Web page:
Have Economic Debates Changed Since 1977?

I recently happened upon one of George Stigler‘s humorous asides in the 1977 Journal of Political Economy — “The Conference Handbook.” In order to make discussions of research papers more efficient, Stigler suggested that one should simply interrupt the speaker by shouting the numbered objection, rather than the usual, overly long interjection. And as a public service, he gave a list of the objections one typically encounters:

1. Adam Smith said that.
2. Unfortunately, there is an identification problem which is not dealt with adequately in the paper.
3. The residuals are clearly non-normal, and the specification of the model is incorrect.
4. Theorizing is not fruitful at this stage; we need a series of case studies.
5. Case studies are a clue, but no real progress can be made until a model of the process is constructed.
6. The second-best consideration would, of course, vitiate the argument.
7. That is an index number problem (obs., except in Cambridge).
8. Have you tried two-stage least squares?
9. The conclusions change if you introduce uncertainty.
10. You didn’t use probit analysis?
11. I proved the main results in a paper published years ago.
12. The analysis is marred by a failure to distinguish transitory and permanent components.
13. The market cannot, of course, deal satisfactorily with that externality.
14. But what if transaction costs are not zero?
15. That follows from the Coase Theorem.
16. Of course, if you allow for the investment in human capital, the entire picture changes.
17. Of course, the demand function is quite inelastic.
18. Of course, the supply function is highly inelastic.
19. The author uses a sledgehammer to crack a peanut.
20. What empirical finding would contradict your theory?
21. The central argument is not only a tautology, it is false.
22. What happens when you extend the analysis to the later (or earlier) period?
23. The motivation of the agents in this theory is so narrowly egotistic that it cannot possibly explain the behavior of real people.
24. The flabby economic actor in this impressionistic model should be replaced by the utility-maximizing individual.
25. Did you have any trouble in inverting the singular matrix?
26. It is unfortunate that the wrong choice was made between M1 and M2.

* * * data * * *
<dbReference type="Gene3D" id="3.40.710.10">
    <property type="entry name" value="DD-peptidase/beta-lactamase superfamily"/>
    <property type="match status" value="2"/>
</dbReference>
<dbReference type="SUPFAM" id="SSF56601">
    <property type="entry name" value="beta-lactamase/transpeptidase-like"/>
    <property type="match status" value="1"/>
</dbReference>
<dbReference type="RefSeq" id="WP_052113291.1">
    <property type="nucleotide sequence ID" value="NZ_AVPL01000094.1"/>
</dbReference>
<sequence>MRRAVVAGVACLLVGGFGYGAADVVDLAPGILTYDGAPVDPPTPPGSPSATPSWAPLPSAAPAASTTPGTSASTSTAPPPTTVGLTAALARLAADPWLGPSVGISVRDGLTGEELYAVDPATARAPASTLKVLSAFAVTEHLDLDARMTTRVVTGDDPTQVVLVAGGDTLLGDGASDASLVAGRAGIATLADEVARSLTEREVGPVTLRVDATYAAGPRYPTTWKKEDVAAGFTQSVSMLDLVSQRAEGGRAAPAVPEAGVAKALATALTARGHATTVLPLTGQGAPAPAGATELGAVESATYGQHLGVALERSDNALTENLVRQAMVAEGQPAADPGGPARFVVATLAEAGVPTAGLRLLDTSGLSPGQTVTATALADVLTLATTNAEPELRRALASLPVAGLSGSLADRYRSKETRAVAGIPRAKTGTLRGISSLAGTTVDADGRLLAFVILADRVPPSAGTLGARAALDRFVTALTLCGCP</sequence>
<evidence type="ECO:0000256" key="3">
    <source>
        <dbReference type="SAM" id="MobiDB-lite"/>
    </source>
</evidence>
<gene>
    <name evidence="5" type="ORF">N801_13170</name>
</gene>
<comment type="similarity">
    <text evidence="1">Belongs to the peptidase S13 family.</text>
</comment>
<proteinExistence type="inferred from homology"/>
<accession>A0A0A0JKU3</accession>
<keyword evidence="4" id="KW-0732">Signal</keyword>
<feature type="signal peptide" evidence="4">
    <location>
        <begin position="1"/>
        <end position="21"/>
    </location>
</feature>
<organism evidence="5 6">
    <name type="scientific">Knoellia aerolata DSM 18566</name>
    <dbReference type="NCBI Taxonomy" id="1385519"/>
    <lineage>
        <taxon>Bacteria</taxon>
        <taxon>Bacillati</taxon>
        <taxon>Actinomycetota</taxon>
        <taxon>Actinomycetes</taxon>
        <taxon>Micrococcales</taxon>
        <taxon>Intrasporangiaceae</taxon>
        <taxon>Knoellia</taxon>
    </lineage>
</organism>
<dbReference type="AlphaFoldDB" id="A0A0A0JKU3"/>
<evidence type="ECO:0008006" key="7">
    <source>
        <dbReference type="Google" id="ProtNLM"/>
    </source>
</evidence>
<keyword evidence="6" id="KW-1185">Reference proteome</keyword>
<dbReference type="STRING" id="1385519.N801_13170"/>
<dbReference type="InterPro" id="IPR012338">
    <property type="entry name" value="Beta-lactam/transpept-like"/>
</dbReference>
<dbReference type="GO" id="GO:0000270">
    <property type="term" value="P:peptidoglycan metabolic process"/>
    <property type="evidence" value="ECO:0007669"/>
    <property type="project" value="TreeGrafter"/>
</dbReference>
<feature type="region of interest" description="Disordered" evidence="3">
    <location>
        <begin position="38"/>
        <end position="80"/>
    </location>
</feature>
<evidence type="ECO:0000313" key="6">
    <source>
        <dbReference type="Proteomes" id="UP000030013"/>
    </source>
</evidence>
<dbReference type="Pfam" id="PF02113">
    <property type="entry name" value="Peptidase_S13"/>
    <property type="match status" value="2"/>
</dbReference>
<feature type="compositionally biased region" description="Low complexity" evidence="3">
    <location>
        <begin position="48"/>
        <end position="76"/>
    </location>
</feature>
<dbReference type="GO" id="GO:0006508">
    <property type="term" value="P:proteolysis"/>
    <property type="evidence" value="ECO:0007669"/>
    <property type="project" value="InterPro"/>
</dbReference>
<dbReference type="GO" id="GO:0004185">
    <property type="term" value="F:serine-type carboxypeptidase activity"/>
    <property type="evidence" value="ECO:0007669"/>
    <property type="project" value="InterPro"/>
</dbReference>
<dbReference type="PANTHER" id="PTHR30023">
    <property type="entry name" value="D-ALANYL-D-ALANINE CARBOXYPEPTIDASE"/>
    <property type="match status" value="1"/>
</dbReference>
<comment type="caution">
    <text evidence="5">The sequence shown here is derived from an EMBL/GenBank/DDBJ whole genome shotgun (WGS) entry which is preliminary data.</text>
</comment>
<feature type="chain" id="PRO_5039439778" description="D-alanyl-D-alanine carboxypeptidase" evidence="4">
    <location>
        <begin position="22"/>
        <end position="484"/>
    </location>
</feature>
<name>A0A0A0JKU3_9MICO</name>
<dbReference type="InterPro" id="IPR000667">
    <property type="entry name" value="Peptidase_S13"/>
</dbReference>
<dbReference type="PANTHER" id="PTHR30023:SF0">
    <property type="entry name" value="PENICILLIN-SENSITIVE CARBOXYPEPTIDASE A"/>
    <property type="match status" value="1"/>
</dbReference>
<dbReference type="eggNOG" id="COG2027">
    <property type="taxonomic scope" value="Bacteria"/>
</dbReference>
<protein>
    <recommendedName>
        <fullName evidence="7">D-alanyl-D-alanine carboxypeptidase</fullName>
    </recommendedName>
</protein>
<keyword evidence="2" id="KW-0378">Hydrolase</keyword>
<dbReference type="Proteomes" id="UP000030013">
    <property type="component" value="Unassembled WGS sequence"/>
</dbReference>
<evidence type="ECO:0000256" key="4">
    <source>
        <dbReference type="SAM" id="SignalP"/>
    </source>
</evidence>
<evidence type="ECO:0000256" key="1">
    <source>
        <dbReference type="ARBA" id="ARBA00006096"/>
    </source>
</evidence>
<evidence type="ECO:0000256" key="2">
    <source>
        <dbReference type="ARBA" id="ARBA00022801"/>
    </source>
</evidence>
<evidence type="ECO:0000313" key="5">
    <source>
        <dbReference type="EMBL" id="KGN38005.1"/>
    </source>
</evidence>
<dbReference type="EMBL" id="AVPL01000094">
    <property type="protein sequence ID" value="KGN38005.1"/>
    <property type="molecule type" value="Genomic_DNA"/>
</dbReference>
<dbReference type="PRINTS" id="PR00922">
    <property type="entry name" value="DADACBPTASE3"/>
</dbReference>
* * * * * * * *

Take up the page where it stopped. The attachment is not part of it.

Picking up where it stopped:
27. That is alright in theory, but it doesn’t work out in practice (use sparingly).
28. The speaker apparently believes that there is still one free lunch.
29. The problem cannot be dealt with by partial equilibrium methods; it requires a general equilibrium formulation.
30. The paper is rigidly confined by the paradigm of neoclassical economics, so large parts of urgent reality are outside its comprehension.
31. The conclusion rests on the assumption of fixed tastes, but (of course) tastes have surely changed.
32. The trouble with the present situation is that the property rights have not been fully assigned.

The list is hilarious [Ed. note: particularly if you are an economist; if not, perhaps not so much].

But there’s a more subtle point being made here: There is so much agreement within economics about valid inference that Stigler’s list comes close to characterizing (and caricaturing) “a large share of the comments elicited in most conferences.”

Perhaps this suggests a methodological narrowness to neoclassical economics. But equally, it is the clarity of the framework that gives economic analysis its power. (Feel free to insert joke here about two-handed economists; although recognize that even an octopus couldn’t summarize the consensus within, say, sociology.)

But the thing that truly struck me about Stigler’s list is how well it has aged since 1977. Is it really the case that economics has advanced so little that 30 years later we are still having the same old debates?